Someone asked me today why I’m so behind and what is going on in my life that I’m failing so much, but they weren’t genuinely looking for the truth. That’s okay; I’m not close with this person, they aren’t really a friend so much as an acquaintance. The slightly biting, sarcastic edge to their tone also made it clear that a deep answer wasn’t necessary. But I don’t lie easily, and there’s only a deep answer here. So I answered as truthfully as I could that they didn’t want to know. Because how can you tell an acquaintance that you’re ill, that you’re struggling, that you can’t afford the treatment that you need, and it’s affecting every aspect of your life. You don’t. You blog about it instead, then leave it on the internet where it is incredibly google-able and open.
Because here’s the thing: I’m ill. I have severe anxiety, moderate depression and post-traumatic stress. I know this, and although I have years of therapy that have gotten me through the worst of my panic attacks and my inability deal with physical contact and social interactions, it’s not like the symptoms ever go away. Self-talk doesn’t solve everything, and while it can delay or prevent an anxiety attack sometimes, other times I’m standing outside my classroom door surrounded by the pulsing throng of students moving from one classroom to the next and my vision goes blurry and my breath becomes shallow and I still have to go in there and teach. I still have to go in there and pretend to be an expert when my mind is telling me all the while that you barely even speak Portuguese how dare you pretend how dare you have the audacity to want to study this literature how dare you think you deserve to be in grad school at all when you’re clearly not stable enough for it, when the only reason you survived your MFA was because it was low-residency and you could spend a solid month without leaving your house if you had to. How dare you pretend to be a scholarly person when you’re so clearly less than and unprepared. One day I may wake up and learn that the department has finally seen the light, and they will unceremoniously kick me to the curb and give the fellowships to people who deserve them more. I wouldn’t blame them at all.
I’m working on an essay right now called “I Left My Therapist in Pennsylvania,” and I promised myself that I would pursue proper publication this time instead of just ranting on my blog. I’m still working on it, but here’s the highlight: I worked with the same therapist for years in Huntingdon, I miss her terribly, and I still need therapy despite all the work we did. I’m not in a place where I can afford long-term counseling financially, and while there is a student counseling center at UMass Dartmouth, their website specifically says they are there for short-term needs. I’ve also had very mixed experiences with student counseling centers, and am naturally wary of them. The last thing I need is for the act of seeking treatment to make me worse.
It’s crushing and humbling to admit that I am not doing well on my own, but let’s be clear here: I’m not doing well on my own. I have spent days upon days too depressed to move, or too anxious to breathe, and I constantly feel as if my lungs are in a box at the bottom of the ocean. I can’t focus on anything for longer than about ten minutes at a time. I oversleep, I undersleep, I completely forget to eat meals. I wake up in the middle of the night with my heart beating in my temples, or I step out of class and check my pulse and count it at 140-170 bpm. I shiver. I forget. I get distracted. It’s not like I’m completely alone here in New Bedford; I have a roommate and classmates and students. But with maybe one exception, I don’t have anyone in my immediate vicinity with whom I am comfortable enough to genuinely talk about what’s going on in my life. I try. I’ve always been an open book whenever I can. I like to imagine that maybe my frankness about my mental illness and history of sexual violence could be helpful (dare I say inspiring) to someone else who might not be at a place where they’re able to talk about it yet. That’s why I put it all on my blog, where it’s easily viewed by anyone. So I do talk about my problems with a few different people here, but I never feel comfortable. It’s like I’m wearing a skin that’s not my own, but looks like me, and it’s made of a material that itches at the mind.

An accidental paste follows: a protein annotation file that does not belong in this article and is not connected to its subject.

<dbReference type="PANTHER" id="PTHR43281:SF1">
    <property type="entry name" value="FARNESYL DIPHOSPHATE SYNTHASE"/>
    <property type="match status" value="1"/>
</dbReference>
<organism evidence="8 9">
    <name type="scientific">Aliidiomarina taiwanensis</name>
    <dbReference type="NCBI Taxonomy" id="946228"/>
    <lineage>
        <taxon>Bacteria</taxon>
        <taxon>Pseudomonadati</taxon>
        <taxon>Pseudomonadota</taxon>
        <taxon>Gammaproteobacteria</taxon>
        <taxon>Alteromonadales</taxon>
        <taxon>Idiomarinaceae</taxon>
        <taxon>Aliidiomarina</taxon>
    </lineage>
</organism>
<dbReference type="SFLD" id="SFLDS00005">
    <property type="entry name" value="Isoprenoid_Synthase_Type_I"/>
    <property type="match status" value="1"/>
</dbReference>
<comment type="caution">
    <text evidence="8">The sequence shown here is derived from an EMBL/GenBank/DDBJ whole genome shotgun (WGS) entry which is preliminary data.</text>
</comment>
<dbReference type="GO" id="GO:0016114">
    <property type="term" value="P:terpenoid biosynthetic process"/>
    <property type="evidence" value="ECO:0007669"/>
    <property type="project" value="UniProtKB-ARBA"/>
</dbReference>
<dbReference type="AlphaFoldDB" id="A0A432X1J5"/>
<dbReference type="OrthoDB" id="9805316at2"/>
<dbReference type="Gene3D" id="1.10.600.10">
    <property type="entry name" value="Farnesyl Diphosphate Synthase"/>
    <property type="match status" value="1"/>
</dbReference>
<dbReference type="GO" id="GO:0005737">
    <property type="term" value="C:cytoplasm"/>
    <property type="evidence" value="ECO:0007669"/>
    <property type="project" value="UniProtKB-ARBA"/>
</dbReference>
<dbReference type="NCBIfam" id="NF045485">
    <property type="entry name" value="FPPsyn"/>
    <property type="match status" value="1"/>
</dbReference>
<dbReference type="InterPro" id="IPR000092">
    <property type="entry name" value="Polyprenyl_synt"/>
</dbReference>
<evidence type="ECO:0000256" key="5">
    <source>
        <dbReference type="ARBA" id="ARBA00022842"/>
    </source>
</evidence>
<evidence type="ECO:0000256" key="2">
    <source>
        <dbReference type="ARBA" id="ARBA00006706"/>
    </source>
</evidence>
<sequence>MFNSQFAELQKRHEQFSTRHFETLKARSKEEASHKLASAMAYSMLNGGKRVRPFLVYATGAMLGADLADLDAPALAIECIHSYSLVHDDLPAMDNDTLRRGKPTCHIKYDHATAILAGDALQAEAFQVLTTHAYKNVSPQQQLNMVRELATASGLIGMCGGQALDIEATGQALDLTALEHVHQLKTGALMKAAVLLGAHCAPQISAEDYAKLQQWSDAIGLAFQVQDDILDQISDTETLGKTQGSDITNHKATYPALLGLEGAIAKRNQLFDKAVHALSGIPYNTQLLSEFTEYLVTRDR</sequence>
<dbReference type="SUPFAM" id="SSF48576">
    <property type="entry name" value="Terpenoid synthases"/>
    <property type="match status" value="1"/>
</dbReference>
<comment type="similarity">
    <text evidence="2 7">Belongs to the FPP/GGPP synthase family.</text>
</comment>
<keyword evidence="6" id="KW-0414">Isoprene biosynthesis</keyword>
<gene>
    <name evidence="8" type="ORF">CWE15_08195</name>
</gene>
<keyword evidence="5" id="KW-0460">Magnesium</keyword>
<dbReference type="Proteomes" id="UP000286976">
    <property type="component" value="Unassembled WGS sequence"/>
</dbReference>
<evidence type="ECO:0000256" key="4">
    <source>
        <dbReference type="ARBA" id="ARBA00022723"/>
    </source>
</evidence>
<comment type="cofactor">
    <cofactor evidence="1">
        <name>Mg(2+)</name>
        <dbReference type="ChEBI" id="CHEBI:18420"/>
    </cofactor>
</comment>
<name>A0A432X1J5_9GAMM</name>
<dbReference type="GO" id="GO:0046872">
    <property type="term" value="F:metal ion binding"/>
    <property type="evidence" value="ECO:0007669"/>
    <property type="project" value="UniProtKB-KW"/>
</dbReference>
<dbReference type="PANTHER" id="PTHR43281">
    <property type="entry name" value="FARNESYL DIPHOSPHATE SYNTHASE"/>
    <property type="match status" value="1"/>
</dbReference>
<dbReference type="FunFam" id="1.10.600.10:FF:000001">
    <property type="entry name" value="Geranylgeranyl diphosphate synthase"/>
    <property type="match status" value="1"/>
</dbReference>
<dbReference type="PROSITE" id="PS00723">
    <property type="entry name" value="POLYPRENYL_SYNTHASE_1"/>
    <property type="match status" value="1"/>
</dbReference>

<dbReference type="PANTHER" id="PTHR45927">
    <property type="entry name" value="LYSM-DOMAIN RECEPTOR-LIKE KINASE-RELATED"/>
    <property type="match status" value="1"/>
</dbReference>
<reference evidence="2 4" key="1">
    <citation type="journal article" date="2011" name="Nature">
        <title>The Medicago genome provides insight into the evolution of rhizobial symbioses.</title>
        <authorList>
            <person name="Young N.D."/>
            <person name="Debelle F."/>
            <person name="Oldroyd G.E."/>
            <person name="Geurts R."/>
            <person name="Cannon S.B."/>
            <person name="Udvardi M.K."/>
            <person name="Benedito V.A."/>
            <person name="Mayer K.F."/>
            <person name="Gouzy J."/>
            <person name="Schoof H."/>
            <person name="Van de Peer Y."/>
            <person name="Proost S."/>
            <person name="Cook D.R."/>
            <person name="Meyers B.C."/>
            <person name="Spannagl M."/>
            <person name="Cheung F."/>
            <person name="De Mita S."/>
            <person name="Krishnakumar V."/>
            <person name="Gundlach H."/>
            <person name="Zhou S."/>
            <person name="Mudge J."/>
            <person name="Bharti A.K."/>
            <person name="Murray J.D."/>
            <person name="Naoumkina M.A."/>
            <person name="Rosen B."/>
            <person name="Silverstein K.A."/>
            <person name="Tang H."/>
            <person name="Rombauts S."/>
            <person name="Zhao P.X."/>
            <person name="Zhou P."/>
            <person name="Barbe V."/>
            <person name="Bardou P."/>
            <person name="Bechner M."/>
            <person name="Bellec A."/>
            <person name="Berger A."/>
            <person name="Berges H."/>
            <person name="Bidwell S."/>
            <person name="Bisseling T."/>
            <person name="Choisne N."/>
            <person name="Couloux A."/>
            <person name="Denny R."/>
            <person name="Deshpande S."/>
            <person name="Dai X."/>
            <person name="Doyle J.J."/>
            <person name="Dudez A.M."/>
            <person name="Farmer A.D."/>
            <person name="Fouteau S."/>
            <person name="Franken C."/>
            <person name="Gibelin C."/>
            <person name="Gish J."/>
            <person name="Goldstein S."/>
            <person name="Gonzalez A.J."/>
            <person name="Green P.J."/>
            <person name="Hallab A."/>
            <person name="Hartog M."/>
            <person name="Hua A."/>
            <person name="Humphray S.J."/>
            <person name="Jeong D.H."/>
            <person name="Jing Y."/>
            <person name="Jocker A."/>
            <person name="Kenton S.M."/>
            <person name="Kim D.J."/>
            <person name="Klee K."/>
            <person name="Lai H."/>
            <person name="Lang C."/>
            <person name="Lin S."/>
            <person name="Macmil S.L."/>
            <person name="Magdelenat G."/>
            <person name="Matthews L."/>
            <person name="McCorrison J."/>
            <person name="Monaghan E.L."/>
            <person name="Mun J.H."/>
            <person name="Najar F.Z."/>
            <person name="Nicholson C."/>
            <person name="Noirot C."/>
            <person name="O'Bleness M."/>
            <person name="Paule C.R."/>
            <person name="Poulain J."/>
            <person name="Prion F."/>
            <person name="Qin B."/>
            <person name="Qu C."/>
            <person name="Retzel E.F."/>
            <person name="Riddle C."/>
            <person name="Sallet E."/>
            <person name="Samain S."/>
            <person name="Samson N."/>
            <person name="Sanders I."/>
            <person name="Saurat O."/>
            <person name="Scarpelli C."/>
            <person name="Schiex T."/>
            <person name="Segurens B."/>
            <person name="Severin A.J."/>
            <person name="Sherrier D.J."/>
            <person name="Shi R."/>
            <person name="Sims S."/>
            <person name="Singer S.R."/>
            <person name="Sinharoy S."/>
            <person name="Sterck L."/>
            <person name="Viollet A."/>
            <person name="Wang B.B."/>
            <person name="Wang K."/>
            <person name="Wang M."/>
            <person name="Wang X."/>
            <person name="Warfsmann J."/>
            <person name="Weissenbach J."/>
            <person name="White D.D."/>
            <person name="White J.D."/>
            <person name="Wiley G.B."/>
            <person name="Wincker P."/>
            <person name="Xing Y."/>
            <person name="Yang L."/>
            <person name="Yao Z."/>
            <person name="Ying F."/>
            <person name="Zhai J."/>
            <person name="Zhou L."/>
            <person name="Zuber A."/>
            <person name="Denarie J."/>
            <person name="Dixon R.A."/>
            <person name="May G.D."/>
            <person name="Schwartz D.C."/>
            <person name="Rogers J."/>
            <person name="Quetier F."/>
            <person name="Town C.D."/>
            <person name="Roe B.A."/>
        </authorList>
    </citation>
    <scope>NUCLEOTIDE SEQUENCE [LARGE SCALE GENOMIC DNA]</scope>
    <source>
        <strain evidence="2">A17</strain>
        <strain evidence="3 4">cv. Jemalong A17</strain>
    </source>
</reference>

I hate that my mental illness is officially getting out of control, that I need help but can’t afford it, that I feel so alone when my key contact people live in DC and PA. But more than anything, I hate that my mental illness impacts my academic life. I love academia, love taking classes and writing papers and learning new things. I love challenges and puzzles and critical theory. I love reading novels and watching films and then dissecting them with a critical lens. And while I don’t love teaching, I do appreciate the fact that I am in a position to maybe intrigue someone younger than me in an academic way and share with them what I know. I love academics and I love studying, and my illness makes these things that I love become miserable and detestable and nearly impossible to do.
Why am I so behind in life, so overwhelmed and so stressed and failing at my job, my classes, everything? While there are some external factors (a friend’s suicide attempt last year, a friend’s abusive boyfriend, the recent death of a loved relative), the main truth is that I am ill, and I can’t afford treatment. But that’s not something you want to know.